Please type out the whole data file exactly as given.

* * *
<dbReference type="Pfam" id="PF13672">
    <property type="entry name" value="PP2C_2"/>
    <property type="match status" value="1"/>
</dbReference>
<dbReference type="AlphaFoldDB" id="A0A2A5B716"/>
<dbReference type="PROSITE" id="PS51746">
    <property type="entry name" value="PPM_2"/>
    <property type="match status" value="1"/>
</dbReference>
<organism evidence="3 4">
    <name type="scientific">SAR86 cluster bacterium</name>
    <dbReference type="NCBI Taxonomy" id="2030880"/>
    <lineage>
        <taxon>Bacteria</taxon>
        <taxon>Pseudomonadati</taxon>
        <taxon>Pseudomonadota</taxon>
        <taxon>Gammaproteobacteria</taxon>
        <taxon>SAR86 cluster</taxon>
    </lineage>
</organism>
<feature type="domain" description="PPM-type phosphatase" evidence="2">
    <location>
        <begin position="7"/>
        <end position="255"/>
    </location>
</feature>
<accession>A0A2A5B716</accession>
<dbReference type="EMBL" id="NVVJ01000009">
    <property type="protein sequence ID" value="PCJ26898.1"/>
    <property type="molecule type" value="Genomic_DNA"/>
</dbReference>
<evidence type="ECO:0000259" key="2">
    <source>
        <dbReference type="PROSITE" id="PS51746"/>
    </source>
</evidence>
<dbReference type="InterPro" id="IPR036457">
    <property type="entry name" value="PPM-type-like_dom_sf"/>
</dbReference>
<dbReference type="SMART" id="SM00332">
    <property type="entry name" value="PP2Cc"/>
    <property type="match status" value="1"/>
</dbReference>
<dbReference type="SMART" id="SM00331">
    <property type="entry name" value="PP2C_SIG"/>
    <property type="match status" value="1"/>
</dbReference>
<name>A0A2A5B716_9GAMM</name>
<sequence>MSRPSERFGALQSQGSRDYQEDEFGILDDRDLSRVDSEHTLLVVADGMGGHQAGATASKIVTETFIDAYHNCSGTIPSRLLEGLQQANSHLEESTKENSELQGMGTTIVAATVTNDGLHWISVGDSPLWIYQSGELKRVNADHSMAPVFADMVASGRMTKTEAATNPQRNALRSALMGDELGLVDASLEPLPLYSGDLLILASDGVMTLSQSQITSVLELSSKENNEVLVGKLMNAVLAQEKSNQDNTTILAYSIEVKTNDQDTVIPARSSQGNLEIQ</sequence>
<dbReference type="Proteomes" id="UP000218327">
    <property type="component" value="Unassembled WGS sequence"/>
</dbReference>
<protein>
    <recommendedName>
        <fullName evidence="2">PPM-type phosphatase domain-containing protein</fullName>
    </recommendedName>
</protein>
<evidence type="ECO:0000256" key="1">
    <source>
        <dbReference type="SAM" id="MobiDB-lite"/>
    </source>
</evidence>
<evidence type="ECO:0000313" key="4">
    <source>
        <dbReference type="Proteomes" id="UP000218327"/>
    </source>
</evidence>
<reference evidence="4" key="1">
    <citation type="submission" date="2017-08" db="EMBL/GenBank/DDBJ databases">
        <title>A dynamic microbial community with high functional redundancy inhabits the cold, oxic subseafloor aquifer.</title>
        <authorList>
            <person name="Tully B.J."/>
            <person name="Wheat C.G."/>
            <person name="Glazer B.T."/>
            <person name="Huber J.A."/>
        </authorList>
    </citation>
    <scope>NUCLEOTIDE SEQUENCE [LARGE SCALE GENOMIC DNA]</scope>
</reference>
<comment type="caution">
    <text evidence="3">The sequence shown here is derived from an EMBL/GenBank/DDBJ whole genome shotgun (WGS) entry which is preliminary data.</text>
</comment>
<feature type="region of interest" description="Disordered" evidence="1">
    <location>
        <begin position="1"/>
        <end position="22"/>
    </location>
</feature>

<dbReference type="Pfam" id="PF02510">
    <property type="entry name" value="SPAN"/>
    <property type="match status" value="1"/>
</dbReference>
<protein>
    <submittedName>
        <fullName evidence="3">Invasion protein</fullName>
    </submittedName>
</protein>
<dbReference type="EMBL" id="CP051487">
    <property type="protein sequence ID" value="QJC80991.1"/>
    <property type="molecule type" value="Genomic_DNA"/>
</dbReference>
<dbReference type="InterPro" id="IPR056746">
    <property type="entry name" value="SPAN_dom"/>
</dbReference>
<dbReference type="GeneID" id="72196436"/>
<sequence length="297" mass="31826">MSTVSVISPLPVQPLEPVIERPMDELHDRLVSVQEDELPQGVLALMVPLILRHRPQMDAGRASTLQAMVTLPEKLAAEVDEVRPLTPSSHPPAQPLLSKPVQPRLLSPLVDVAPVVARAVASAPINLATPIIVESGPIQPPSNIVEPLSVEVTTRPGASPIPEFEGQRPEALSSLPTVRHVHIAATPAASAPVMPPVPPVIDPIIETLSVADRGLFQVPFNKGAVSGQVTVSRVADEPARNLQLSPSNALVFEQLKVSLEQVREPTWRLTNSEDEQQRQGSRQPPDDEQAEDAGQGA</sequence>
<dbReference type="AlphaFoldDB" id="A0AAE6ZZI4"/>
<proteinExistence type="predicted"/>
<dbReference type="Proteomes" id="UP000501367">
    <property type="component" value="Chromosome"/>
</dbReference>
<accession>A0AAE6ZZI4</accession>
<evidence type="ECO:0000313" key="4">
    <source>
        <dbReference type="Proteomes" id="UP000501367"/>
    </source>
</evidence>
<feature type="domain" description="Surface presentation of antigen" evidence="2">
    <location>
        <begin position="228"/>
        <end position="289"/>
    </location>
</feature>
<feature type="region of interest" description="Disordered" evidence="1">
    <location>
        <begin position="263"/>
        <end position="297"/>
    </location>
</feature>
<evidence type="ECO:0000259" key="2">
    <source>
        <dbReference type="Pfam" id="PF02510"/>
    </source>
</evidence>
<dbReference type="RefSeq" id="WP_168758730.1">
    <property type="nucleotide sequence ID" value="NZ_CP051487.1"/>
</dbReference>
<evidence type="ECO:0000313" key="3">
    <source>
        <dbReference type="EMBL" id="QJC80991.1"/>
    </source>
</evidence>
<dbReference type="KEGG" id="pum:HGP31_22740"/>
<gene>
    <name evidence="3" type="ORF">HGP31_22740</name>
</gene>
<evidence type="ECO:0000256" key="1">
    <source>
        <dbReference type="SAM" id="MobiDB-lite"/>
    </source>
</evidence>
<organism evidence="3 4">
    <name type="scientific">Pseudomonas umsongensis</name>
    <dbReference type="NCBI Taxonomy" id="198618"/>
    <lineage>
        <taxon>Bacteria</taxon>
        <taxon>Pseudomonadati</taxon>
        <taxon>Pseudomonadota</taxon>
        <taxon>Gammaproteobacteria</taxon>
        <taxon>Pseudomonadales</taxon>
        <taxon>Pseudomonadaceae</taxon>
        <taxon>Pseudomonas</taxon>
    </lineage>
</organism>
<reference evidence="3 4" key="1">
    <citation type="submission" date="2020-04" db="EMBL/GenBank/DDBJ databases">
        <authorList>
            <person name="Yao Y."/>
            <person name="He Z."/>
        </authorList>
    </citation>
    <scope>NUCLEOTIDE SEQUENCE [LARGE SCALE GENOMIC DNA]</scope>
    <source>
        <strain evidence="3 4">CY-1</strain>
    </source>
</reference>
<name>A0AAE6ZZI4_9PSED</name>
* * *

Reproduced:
<dbReference type="Pfam" id="PF13672">
    <property type="entry name" value="PP2C_2"/>
    <property type="match status" value="1"/>
</dbReference>
<dbReference type="AlphaFoldDB" id="A0A2A5B716"/>
<dbReference type="PROSITE" id="PS51746">
    <property type="entry name" value="PPM_2"/>
    <property type="match status" value="1"/>
</dbReference>
<organism evidence="3 4">
    <name type="scientific">SAR86 cluster bacterium</name>
    <dbReference type="NCBI Taxonomy" id="2030880"/>
    <lineage>
        <taxon>Bacteria</taxon>
        <taxon>Pseudomonadati</taxon>
        <taxon>Pseudomonadota</taxon>
        <taxon>Gammaproteobacteria</taxon>
        <taxon>SAR86 cluster</taxon>
    </lineage>
</organism>
<feature type="domain" description="PPM-type phosphatase" evidence="2">
    <location>
        <begin position="7"/>
        <end position="255"/>
    </location>
</feature>
<accession>A0A2A5B716</accession>
<dbReference type="EMBL" id="NVVJ01000009">
    <property type="protein sequence ID" value="PCJ26898.1"/>
    <property type="molecule type" value="Genomic_DNA"/>
</dbReference>
<evidence type="ECO:0000259" key="2">
    <source>
        <dbReference type="PROSITE" id="PS51746"/>
    </source>
</evidence>
<dbReference type="InterPro" id="IPR036457">
    <property type="entry name" value="PPM-type-like_dom_sf"/>
</dbReference>
<dbReference type="SMART" id="SM00332">
    <property type="entry name" value="PP2Cc"/>
    <property type="match status" value="1"/>
</dbReference>
<dbReference type="SMART" id="SM00331">
    <property type="entry name" value="PP2C_SIG"/>
    <property type="match status" value="1"/>
</dbReference>
<name>A0A2A5B716_9GAMM</name>
<sequence>MSRPSERFGALQSQGSRDYQEDEFGILDDRDLSRVDSEHTLLVVADGMGGHQAGATASKIVTETFIDAYHNCSGTIPSRLLEGLQQANSHLEESTKENSELQGMGTTIVAATVTNDGLHWISVGDSPLWIYQSGELKRVNADHSMAPVFADMVASGRMTKTEAATNPQRNALRSALMGDELGLVDASLEPLPLYSGDLLILASDGVMTLSQSQITSVLELSSKENNEVLVGKLMNAVLAQEKSNQDNTTILAYSIEVKTNDQDTVIPARSSQGNLEIQ</sequence>
<dbReference type="Proteomes" id="UP000218327">
    <property type="component" value="Unassembled WGS sequence"/>
</dbReference>
<protein>
    <recommendedName>
        <fullName evidence="2">PPM-type phosphatase domain-containing protein</fullName>
    </recommendedName>
</protein>
<evidence type="ECO:0000256" key="1">
    <source>
        <dbReference type="SAM" id="MobiDB-lite"/>
    </source>
</evidence>
<evidence type="ECO:0000313" key="4">
    <source>
        <dbReference type="Proteomes" id="UP000218327"/>
    </source>
</evidence>
<reference evidence="4" key="1">
    <citation type="submission" date="2017-08" db="EMBL/GenBank/DDBJ databases">
        <title>A dynamic microbial community with high functional redundancy inhabits the cold, oxic subseafloor aquifer.</title>
        <authorList>
            <person name="Tully B.J."/>
            <person name="Wheat C.G."/>
            <person name="Glazer B.T."/>
            <person name="Huber J.A."/>
        </authorList>
    </citation>
    <scope>NUCLEOTIDE SEQUENCE [LARGE SCALE GENOMIC DNA]</scope>
</reference>
<comment type="caution">
    <text evidence="3">The sequence shown here is derived from an EMBL/GenBank/DDBJ whole genome shotgun (WGS) entry which is preliminary data.</text>
</comment>
<feature type="region of interest" description="Disordered" evidence="1">
    <location>
        <begin position="1"/>
        <end position="22"/>
    </location>
</feature>

<dbReference type="Pfam" id="PF02510">
    <property type="entry name" value="SPAN"/>
    <property type="match status" value="1"/>
</dbReference>
<protein>
    <submittedName>
        <fullName evidence="3">Invasion protein</fullName>
    </submittedName>
</protein>
<dbReference type="EMBL" id="CP051487">
    <property type="protein sequence ID" value="QJC80991.1"/>
    <property type="molecule type" value="Genomic_DNA"/>
</dbReference>
<dbReference type="InterPro" id="IPR056746">
    <property type="entry name" value="SPAN_dom"/>
</dbReference>
<dbReference type="GeneID" id="72196436"/>
<sequence length="297" mass="31826">MSTVSVISPLPVQPLEPVIERPMDELHDRLVSVQEDELPQGVLALMVPLILRHRPQMDAGRASTLQAMVTLPEKLAAEVDEVRPLTPSSHPPAQPLLSKPVQPRLLSPLVDVAPVVARAVASAPINLATPIIVESGPIQPPSNIVEPLSVEVTTRPGASPIPEFEGQRPEALSSLPTVRHVHIAATPAASAPVMPPVPPVIDPIIETLSVADRGLFQVPFNKGAVSGQVTVSRVADEPARNLQLSPSNALVFEQLKVSLEQVREPTWRLTNSEDEQQRQGSRQPPDDEQAEDAGQGA</sequence>
<dbReference type="AlphaFoldDB" id="A0AAE6ZZI4"/>
<proteinExistence type="predicted"/>
<dbReference type="Proteomes" id="UP000501367">
    <property type="component" value="Chromosome"/>
</dbReference>
<accession>A0AAE6ZZI4</accession>
<evidence type="ECO:0000313" key="4">
    <source>
        <dbReference type="Proteomes" id="UP000501367"/>
    </source>
</evidence>
<feature type="domain" description="Surface presentation of antigen" evidence="2">
    <location>
        <begin position="228"/>
        <end position="289"/>
    </location>
</feature>
<feature type="region of interest" description="Disordered" evidence="1">
    <location>
        <begin position="263"/>
        <end position="297"/>
    </location>
</feature>
<evidence type="ECO:0000259" key="2">
    <source>
        <dbReference type="Pfam" id="PF02510"/>
    </source>
</evidence>
<dbReference type="RefSeq" id="WP_168758730.1">
    <property type="nucleotide sequence ID" value="NZ_CP051487.1"/>
</dbReference>
<evidence type="ECO:0000313" key="3">
    <source>
        <dbReference type="EMBL" id="QJC80991.1"/>
    </source>
</evidence>
<dbReference type="KEGG" id="pum:HGP31_22740"/>
<gene>
    <name evidence="3" type="ORF">HGP31_22740</name>
</gene>
<evidence type="ECO:0000256" key="1">
    <source>
        <dbReference type="SAM" id="MobiDB-lite"/>
    </source>
</evidence>
<organism evidence="3 4">
    <name type="scientific">Pseudomonas umsongensis</name>
    <dbReference type="NCBI Taxonomy" id="198618"/>
    <lineage>
        <taxon>Bacteria</taxon>
        <taxon>Pseudomonadati</taxon>
        <taxon>Pseudomonadota</taxon>
        <taxon>Gammaproteobacteria</taxon>
        <taxon>Pseudomonadales</taxon>
        <taxon>Pseudomonadaceae</taxon>
        <taxon>Pseudomonas</taxon>
    </lineage>
</organism>
<reference evidence="3 4" key="1">
    <citation type="submission" date="2020-04" db="EMBL/GenBank/DDBJ databases">
        <authorList>
            <person name="Yao Y."/>
            <person name="He Z."/>
        </authorList>
    </citation>
    <scope>NUCLEOTIDE SEQUENCE [LARGE SCALE GENOMIC DNA]</scope>
    <source>
        <strain evidence="3 4">CY-1</strain>
    </source>
</reference>
<name>A0AAE6ZZI4_9PSED</name>